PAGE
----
Pipeline Panel Discussion Northeastern Pennsylvania

Wilkes University is hosting a panel discussion entitled “Gas Pipelines in Northeastern PA: Challenges and Solutions” on Thursday, 19 March between 7:30 P.M. – 9:30 P.M.  The session will be held in Stark Learning Center, Room 101.  The event is free.

The purpose of the session will be to offer the public a balanced perspective on natural gas pipeline development.  Regulatory, planning, and landowner issues to protect PAs citizens and its environment while allowing for infrastructure development will be explored.

Panelists will include Mike Mara (UGI Energy Services), Dave Horn (LIUNA), Davitt Woodwell (Pennsylvania Environmental Council), Paul Metro (Pennsylvania Utility Commission), Josh Longmore (Luzerne County Conservation District), State Senator John T. Yudichak, Kenneth Klemow (Wilkes University), and Brian Oram (BF Environmental Consultants Inc).

The anticipated format will involve panelists responding to a series of prepared questions, followed up by moderated questions from the audience.


 Directions to Campus

Campus Map (You want Stark Learning Center)


Online Training Courses Related to Natural Gas Development
Sustainability Training
Stream Restoration Courses

Gas pipelines in Northeastern PA: Challenges and Solutions

Gas pipelines in Northeastern PA: Challenges and Solutions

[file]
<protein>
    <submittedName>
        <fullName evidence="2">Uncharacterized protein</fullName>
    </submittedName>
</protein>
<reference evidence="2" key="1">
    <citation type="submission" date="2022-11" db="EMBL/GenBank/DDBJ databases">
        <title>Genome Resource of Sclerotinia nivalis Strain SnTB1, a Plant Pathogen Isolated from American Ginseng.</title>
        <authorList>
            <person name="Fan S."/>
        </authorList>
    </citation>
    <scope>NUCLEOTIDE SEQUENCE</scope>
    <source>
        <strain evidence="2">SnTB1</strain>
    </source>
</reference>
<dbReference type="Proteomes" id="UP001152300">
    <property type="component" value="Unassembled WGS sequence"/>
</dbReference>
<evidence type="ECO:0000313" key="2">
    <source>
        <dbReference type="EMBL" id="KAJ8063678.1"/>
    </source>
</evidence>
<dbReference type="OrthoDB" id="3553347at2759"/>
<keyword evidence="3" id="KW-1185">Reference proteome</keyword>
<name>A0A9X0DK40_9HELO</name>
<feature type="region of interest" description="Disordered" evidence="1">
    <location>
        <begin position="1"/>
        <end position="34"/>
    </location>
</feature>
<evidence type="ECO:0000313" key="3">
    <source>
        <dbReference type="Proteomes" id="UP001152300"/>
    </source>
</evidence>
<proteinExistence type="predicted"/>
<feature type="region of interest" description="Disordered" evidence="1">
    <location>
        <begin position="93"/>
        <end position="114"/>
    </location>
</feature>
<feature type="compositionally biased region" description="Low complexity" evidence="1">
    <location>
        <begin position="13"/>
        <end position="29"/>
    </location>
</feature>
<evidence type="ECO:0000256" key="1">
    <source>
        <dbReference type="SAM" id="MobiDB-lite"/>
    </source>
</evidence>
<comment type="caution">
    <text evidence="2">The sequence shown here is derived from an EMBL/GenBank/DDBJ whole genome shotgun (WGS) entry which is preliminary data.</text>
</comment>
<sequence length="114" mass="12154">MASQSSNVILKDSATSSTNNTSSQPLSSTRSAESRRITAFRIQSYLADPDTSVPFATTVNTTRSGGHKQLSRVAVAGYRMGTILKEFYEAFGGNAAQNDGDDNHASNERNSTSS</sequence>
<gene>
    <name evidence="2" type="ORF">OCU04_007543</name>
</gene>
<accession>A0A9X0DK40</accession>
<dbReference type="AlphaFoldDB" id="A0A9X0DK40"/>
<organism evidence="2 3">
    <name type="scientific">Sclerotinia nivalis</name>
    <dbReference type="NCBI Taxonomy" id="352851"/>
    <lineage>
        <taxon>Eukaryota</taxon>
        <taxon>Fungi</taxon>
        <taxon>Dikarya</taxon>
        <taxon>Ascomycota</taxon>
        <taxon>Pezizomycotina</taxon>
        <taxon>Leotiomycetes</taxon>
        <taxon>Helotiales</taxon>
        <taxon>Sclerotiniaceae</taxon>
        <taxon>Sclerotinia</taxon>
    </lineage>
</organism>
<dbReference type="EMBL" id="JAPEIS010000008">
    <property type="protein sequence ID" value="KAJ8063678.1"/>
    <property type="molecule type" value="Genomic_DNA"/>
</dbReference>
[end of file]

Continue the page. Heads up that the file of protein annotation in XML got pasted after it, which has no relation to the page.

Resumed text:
High Performance, Passive and Zero Net-Energy Homes Wayne County Pennsylvania

igh Performance, Passive and Zero Net-Energy Homes

Tuesday July 15th at 7:00pm at the Park Street Complex, located near Wayne Memorial Hospital, off Rt 6, at 648 Park Street.

Everyone wants to save money and energy, especially if you’re thinking of building a new house or for any major renovation. A public presentation on Tuesday, July 15th will address how to design, model and construct high performance, super-insulated homes, even to point of having the building be zero net-energy, i.e. where all the annual energy it uses is less than the energy generated. All are welcome to attend this free forum at the Park Street Complex in Honesdale at 7:00pm to 9:00pm. The forum is sponsored by your local non-profit group SEEDS (Sustainable Energy Education & Development Support) of Northeastern PA.

Rob Lewis and Jack Barnett will lead the discussion, which will include super-insulated walls designs for air tight envelopes, passive gains for lighting, heating and cooling, household systems and appliances for energy conservation and modeling the whole building’s energy usage to properly size an energy generation system, such as solar photovoltaic.